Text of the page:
Did you know your jawbone, called the “mandible,” is the largest and strongest bone in your body?
The mandible, combined with the upper jaw (maxilla), are used to bite and chew. The difference between the mandible and the maxilla is that the mandible is movable.
The mandible is connected to the skull by two joints — the temporomandibular joints. These joints are also called TMJ joints. These two joints are extremely important.
This is why temporomandibular disorder, or TMD, is serious and painful.
Here are 4 facts everyone should know about TMD. Knowing these facts will help you understand and prevent this disorder.
1. TMD Symptoms
The first way to know if you have TMD is to look for specific symptoms. These symptoms include:
- Pain in your joints (or the joints connecting your jawbone to your skull)
- Jaw pain
- Difficulty or painful chewing
- Pain around your ear
- Jaw joint locking, so you’re unable to open and close your mouth
- Facial pain
This isn’t the most noticeable symptom, but some TMD sufferers experience a clicking noise when they open their mouth. It’s also common to experience a grating sensation while chewing.
If you experience any of these symptoms, it’s best to see a dentist for TMD treatment.
2. TMD Causes
Your mandible can move and your joints work with a myriad of muscles in your jaw.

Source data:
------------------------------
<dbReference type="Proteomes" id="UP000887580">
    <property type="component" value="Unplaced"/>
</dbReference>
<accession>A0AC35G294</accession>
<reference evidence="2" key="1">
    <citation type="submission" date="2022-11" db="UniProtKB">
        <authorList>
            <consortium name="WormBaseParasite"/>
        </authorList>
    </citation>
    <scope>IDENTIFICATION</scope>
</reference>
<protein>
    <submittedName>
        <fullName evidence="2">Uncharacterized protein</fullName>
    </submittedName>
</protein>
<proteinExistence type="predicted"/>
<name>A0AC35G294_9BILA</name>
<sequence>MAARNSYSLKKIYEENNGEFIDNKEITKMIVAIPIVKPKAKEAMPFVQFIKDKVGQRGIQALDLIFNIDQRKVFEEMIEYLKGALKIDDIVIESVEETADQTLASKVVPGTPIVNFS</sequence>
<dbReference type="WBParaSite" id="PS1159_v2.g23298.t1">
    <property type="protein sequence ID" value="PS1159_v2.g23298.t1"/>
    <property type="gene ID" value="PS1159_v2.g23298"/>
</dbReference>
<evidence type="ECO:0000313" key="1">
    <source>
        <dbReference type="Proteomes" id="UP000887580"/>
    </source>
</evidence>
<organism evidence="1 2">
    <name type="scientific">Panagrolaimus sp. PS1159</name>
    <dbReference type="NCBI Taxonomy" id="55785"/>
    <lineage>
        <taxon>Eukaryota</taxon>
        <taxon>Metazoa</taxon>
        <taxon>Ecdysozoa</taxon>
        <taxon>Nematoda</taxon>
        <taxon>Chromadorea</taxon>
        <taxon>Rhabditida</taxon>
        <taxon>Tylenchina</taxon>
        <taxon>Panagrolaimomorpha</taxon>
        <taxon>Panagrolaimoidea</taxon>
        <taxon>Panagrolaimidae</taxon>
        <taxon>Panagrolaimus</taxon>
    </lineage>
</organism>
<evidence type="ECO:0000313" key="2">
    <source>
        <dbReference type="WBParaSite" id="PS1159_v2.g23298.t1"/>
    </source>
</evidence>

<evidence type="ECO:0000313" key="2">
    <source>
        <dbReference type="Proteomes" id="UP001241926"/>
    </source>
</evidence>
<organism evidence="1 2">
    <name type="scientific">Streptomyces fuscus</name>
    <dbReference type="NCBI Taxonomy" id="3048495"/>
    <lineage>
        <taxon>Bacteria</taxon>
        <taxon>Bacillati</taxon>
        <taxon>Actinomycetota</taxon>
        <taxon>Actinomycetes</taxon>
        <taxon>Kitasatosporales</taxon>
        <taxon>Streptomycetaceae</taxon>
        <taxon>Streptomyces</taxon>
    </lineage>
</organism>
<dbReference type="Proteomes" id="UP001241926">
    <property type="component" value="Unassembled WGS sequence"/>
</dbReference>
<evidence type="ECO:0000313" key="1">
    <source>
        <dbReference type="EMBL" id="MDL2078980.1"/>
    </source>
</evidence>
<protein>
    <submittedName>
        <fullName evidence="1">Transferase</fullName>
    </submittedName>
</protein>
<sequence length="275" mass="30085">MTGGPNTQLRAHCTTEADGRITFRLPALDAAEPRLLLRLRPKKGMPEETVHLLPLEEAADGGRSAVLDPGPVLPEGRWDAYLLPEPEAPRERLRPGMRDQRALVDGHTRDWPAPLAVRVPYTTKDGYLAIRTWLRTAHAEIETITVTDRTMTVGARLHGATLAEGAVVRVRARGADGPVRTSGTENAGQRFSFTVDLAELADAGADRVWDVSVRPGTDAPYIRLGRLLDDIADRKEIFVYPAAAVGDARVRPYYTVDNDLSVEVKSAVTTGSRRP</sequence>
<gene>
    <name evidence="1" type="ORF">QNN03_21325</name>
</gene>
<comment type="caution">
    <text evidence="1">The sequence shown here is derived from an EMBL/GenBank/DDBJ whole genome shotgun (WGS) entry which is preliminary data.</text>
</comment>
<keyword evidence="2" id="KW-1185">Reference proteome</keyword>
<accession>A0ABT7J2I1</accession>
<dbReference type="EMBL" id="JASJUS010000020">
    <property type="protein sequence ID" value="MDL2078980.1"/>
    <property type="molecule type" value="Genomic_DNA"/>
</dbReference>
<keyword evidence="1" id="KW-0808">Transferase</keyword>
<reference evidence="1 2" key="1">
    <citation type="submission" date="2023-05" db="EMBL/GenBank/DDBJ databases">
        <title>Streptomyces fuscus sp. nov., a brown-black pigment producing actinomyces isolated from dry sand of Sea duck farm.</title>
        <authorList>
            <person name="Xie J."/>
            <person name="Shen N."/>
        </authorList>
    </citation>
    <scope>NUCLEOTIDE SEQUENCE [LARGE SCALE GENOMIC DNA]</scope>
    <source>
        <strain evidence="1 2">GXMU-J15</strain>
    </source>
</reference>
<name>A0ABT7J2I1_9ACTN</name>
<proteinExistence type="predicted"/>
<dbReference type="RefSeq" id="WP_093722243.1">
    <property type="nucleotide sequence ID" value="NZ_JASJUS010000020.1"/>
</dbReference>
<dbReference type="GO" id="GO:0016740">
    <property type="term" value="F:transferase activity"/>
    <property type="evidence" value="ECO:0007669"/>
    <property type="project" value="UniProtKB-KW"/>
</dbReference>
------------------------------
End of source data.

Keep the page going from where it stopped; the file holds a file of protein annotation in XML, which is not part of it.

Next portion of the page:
Bones interact with the joint. They’re separated by a small, shock-absorbing disk and are covered by cartilage. These bones ensure jaw movements are smooth and healthy.
When TMD sufferers first experience symptoms, the parts connected to the joint are first damaged.
This can be caused by a number of different factors. For example, the disk can erode or get out of alignment. Many people develop TMD if their joints are damaged due to injury.
Other ailments, such as arthritis, leave you at-risk for developing TMD.
3. When to See a Dentist
Medical attention isn’t always necessary. You can develop symptoms because your joints are overworked and stressed out. Pain and discomfort will go away on their own.
However, there’s a time you need to see a dentist. For example, do you have constant issues opening and closing your mouth? This means your TMJ is causing your joints and jaw muscles to function incorrectly.
Another reason to see a dentist for TMD is if the pain is severe and persistent.
There are many treatments for TMD. Pain medication can help your pain and swelling. If you develop TMD because you clench your jaw, anti-anxiety medication can help relieve your stress so you don’t clench your jaw.
Your dentist may also recommend you eat primarily soft foods to take the chewing stress off of your joints and muscles.
Severe cases may require specialised treatment and devices such as the occlusal splint.